Monkey, just being a monkey, At Bukit Timah


A few handy tips you may not know about Singapore:

  • It is the most fabulous jumping off point for the rest of Asia, Australia and New Zealand. A huge international hub, Changi Airport plays host to a huge number of cheerfully cheap airlines, from the Air Asia to Jet to the disconcertingly-named Scoot. If you don’t mind flirting with potential DVT and mind-numbing boredom, you can actually fly all the way to Sydney, direct, for as little as £124 on a no-frills airline. We worked out that, given the plethora of flights from Europe, it can be cheaper to travel from London to Singapore then on to Australia with a budget airline than to travel all the way through.
  •  If you like trains, you can travel all the way up to Kuala Lumpur and even on to Bangkok on the supremely comfortable International Express, though since 2011 you’ve had to change at Johor Bahru rather than going straight through.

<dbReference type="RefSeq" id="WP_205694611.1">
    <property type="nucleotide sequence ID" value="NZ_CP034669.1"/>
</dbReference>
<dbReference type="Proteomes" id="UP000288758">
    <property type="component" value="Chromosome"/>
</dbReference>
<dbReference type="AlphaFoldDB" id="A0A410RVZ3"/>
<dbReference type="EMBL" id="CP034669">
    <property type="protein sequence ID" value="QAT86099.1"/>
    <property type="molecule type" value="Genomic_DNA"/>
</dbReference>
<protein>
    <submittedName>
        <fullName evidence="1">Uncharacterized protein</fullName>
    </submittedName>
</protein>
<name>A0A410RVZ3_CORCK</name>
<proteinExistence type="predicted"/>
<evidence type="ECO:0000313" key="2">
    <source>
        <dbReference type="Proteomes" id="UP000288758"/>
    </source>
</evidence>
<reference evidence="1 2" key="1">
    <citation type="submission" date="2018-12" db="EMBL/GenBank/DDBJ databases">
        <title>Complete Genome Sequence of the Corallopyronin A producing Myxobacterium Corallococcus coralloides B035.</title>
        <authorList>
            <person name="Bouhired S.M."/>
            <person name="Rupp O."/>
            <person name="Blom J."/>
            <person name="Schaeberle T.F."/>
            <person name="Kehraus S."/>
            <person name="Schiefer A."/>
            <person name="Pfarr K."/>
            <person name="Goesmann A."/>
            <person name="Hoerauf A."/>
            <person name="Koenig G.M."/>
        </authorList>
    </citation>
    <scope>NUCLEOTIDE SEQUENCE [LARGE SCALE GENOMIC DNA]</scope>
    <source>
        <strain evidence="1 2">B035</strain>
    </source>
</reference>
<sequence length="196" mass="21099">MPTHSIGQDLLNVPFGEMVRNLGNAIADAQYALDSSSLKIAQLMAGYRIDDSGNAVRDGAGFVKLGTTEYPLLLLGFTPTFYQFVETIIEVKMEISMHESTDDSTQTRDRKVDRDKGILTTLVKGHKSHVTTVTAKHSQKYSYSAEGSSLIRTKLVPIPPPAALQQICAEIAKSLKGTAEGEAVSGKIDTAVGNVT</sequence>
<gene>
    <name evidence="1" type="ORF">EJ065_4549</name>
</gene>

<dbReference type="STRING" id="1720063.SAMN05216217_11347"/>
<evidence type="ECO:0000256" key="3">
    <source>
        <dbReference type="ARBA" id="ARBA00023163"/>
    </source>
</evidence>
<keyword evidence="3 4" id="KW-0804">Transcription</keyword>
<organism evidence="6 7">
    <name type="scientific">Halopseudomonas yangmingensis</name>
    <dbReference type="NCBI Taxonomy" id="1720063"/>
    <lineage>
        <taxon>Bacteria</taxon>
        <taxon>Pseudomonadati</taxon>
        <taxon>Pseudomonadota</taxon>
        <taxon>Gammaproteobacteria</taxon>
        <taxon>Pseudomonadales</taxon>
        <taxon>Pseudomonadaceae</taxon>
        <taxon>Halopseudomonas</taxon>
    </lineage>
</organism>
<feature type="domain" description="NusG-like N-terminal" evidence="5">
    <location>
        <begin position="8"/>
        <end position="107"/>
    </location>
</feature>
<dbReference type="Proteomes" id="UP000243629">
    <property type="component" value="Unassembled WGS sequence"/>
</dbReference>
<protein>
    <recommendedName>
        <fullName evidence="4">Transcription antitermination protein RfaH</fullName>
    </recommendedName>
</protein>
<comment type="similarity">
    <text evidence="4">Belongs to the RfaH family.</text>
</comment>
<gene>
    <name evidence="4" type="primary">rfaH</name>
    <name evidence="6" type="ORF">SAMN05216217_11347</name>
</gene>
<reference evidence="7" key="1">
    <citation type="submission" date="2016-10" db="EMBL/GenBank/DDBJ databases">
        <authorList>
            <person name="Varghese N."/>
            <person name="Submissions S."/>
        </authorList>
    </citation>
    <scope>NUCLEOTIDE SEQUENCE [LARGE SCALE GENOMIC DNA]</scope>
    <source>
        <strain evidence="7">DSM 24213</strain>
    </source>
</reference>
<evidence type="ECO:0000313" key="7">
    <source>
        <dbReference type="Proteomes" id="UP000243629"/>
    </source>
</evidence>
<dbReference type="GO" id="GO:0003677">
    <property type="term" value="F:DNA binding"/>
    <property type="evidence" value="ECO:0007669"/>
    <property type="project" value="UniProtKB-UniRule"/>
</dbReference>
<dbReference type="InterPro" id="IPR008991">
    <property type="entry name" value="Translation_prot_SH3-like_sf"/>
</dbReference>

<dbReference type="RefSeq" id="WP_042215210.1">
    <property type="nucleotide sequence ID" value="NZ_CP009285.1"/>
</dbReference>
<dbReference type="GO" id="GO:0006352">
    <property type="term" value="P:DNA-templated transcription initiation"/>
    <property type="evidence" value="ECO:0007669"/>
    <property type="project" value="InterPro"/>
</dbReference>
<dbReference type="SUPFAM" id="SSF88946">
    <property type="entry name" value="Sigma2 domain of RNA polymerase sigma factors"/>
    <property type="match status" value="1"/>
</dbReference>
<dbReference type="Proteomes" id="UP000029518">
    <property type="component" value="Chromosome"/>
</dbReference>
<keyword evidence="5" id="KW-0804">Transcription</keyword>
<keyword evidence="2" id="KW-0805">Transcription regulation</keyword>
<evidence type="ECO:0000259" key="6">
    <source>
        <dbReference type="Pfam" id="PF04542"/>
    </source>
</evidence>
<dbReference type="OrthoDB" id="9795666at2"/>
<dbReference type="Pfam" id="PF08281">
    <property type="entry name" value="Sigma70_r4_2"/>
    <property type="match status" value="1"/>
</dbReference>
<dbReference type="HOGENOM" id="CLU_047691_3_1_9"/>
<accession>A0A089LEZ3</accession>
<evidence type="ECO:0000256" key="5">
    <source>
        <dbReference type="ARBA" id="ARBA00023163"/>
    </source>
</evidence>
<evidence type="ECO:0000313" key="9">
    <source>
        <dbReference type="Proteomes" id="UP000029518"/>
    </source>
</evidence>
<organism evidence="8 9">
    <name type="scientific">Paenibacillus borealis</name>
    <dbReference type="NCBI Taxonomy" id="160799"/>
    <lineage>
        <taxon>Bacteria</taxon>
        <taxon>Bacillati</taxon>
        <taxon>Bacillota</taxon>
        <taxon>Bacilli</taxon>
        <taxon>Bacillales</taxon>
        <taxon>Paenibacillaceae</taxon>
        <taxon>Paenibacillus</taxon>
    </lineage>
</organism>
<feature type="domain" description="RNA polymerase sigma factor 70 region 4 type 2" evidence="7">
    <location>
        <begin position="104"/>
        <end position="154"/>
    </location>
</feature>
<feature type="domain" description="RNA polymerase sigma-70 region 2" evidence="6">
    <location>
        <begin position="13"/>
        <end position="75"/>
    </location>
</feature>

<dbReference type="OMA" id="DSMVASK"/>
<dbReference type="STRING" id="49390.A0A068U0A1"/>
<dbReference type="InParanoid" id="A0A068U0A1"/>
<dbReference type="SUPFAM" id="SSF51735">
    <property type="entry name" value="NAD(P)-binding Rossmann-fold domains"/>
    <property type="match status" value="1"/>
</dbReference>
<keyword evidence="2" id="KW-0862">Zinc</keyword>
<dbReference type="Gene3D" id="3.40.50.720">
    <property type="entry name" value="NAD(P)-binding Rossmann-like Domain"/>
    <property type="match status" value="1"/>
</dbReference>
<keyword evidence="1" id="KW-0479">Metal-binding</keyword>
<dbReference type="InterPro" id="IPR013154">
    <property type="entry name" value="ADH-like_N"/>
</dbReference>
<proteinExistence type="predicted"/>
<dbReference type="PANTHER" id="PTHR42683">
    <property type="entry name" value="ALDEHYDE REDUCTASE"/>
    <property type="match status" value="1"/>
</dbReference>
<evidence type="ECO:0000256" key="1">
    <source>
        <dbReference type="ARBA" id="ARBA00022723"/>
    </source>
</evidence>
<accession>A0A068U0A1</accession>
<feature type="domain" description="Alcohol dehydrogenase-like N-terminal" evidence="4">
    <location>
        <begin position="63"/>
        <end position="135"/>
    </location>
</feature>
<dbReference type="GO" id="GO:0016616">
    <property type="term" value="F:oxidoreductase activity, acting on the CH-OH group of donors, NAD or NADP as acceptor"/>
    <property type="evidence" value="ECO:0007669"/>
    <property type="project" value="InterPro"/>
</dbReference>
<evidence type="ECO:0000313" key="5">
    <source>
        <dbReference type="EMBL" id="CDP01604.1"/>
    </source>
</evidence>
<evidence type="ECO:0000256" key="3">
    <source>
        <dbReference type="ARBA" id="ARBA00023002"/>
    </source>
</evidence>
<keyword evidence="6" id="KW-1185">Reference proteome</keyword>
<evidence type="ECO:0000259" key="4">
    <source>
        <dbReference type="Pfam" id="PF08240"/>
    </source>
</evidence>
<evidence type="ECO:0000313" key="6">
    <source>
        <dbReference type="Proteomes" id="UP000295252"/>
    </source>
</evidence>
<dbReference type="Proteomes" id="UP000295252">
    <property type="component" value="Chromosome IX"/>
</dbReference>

• Hotels in Singapore are notoriously expensive, but Airbnb seems to be making it big these days. That said, the Park Hotel at Clarke Quay (which is really at Robertson Quay just down the road…) remains my favourite hotel of any I have ever stayed at anywhere in the world, partly courtesy of its lovely doorman, Mr Singh, who has now retired but whose kindness to this disheveled, nervous lone traveler masquerading as a high-flying business woman will never be forgotten.
  • The Singapore Flyer was vastly underwhelming and not very easy to get to in the tropical heat, but the view from the New Asia Bar was superb (though you might need to take out a bank loan).
  • And remember: don’t feed the birds, don’t spit or litter or jaywalk, and if you accidentally brought in something you shouldn’t, the toilets will be open for another 5 minutes… just don’t forget to flush.
The Merlion, a modern product of Singapore’s imagination, and not a creature of ancient legend